Published 23 February 2016

Large seizures of protected Pig-nosed Turtles in Indonesia highlight magnitude of illegal trade

Jakarta, Indonesia, 23rd February 2016—Close to 8,000 freshwater turtles destined for illegal trade were confiscated in back-to-back seizures in Indonesia over the past week, the vast majority of them protected Pig-nosed Turtles.

Pig-nosed Turtle: almost 7,000 were seized last week in Indonesia © Rob Bulmahn

On Sunday 21st, the Natural Resources Conservation Agency (BKSDA) and Quarantine officials at Jakarta’s Soekarno Hatta International Airport Quarantine discovered 3,737 Pig-nosed Turtles Carettochelys insculpta and 883 Snake-necked Turtles Macrochelodina rugosaconcealed in 38 boxes headed for Hong Kong.  

According to Indonesian media reports, officials’ suspicions were raised after they noticed a change in boxes containing 15,200 Clown Loach Fish Chromobotia macracanthus that they had inspected and cleared earlier. On closer inspection the turtles were discovered.    
The seized turtles have been placed in quarantine and will be returned to the wild as soon as possible. Only a few will be retained as evidence in the investigation, BKSDA told press.

Just days prior to the seizure in Jakarta, authorities foiled a separate attempt to smuggle 3,230 Pig-nosed Turtles out of the Mozes Kilangin Airport in Timika, Papua province.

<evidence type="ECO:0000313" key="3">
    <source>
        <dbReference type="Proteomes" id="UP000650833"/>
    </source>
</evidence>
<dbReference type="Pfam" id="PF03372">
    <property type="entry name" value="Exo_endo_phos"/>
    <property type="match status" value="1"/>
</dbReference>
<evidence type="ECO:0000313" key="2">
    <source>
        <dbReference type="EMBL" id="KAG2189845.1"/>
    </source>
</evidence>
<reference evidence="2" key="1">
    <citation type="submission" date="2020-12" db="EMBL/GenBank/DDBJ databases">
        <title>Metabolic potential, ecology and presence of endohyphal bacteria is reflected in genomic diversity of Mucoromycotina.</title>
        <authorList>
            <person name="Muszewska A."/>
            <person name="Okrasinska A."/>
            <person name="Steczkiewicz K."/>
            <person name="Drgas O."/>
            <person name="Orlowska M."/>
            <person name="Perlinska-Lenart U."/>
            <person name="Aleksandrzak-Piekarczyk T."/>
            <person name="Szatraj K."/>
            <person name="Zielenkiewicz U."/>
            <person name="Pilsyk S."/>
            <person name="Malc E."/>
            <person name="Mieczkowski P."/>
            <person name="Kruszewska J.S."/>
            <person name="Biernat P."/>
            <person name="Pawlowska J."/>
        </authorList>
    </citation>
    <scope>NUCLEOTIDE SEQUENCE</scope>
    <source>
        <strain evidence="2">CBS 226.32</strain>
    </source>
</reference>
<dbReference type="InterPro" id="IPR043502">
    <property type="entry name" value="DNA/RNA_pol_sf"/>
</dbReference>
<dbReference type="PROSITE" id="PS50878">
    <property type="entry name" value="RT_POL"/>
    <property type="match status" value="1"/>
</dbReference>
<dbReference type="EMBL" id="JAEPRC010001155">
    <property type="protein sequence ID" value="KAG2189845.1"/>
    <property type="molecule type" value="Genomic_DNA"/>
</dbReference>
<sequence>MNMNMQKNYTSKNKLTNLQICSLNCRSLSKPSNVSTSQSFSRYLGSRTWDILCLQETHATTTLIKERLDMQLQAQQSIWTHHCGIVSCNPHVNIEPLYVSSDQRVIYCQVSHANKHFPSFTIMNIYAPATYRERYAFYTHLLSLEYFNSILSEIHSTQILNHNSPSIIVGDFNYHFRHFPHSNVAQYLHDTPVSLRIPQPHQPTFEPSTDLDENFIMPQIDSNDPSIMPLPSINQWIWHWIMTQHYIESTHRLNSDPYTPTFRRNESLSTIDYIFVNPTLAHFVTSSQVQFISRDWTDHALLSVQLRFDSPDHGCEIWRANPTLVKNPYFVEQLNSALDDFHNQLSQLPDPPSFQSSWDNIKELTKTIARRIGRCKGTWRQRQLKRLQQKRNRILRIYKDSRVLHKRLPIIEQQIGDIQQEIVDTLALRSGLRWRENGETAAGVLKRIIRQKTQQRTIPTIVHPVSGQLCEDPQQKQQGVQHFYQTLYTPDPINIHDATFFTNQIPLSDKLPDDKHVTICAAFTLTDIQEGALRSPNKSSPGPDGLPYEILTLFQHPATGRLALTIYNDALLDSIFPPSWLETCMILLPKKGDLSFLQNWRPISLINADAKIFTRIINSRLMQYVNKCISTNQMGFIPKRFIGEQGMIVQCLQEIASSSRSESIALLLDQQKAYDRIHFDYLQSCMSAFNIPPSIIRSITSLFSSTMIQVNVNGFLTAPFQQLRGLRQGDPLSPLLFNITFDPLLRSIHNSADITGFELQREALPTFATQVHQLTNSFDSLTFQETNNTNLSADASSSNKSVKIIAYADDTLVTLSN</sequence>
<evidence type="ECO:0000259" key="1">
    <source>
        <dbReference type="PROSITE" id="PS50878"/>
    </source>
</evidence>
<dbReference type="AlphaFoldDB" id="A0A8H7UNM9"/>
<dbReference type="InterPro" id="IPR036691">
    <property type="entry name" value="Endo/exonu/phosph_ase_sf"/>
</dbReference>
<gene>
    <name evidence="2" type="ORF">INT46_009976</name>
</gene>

Officials of Fish Quarantine, Quality Control and Fisheries Safety Agency (BKIPM) and security forces of Timika Mosek Kilangin Airport discovered the turtles packed into 190 plastic boxes that were concealed in four black suitcases. 

The suitcases had been brought through the old entrance of the airport which is not equipped with X-ray machines. The turtles were due to be sent to Jayapura, before heading to Jakarta. 

Previous seizures show that Timika and Jayapura Airports have been regularly used for the domestic smuggling of Pig-nosed Turtles to the larger Indonesian cities such as Jakarta, Surabaya, Makassar and Denpasar. From there, the turtles are then smuggled internationally, including to Hong Kong, Malaysia, Singapore and China.

Listed as Vulnerable on the IUCN Red List, the Pig-nosed Turtle is a large freshwater turtle restricted to the Northern Territories of Australia and the southern lowlands of New Guinea. Despite being granted legal protection in Indonesia and listed in Appendix II of CITES, high international demand for the Pig-nosed Turtle in the exotic pet trade, food market and for traditional medicine has intensified harvesting of this species in Papua. 

The recent seizures in Jakarta and Timika highlight Indonesia’s continued role as a smuggling hub for turtles despite increased law enforcement efforts. 

“TRAFFIC commends the authorities for their vigilance and the successful seizures. Unfortunately, perpetrators don’t seem to be deterred by the threat of arrest and prosecution. They are still willing to take the risk,’’ said Chris R. Shepherd, TRAFFIC’s Regional Director in South-East Asia.  

‘’TRAFFIC’s monitoring of the trade in tortoises and freshwater turtles in Southeast Asia over the past decade has shown a persistent and unsustainable illegal trade exists in the region. Many species will begin to disappear if the illegal trade is not abated.’’  

In 2015 alone, 8,970 Pig-nosed Turtles were seized during four different operations, three of which occurred in Indonesia and one in Thailand. The magnitude of the Pig-nosed trade in Indonesia was highlighted by TRAFFIC in 2014 when a study of the trade revealed that over a 10 year period from 2003 to 2012 a total of 81,689 individual turtles had been seized in 32 separate incidences.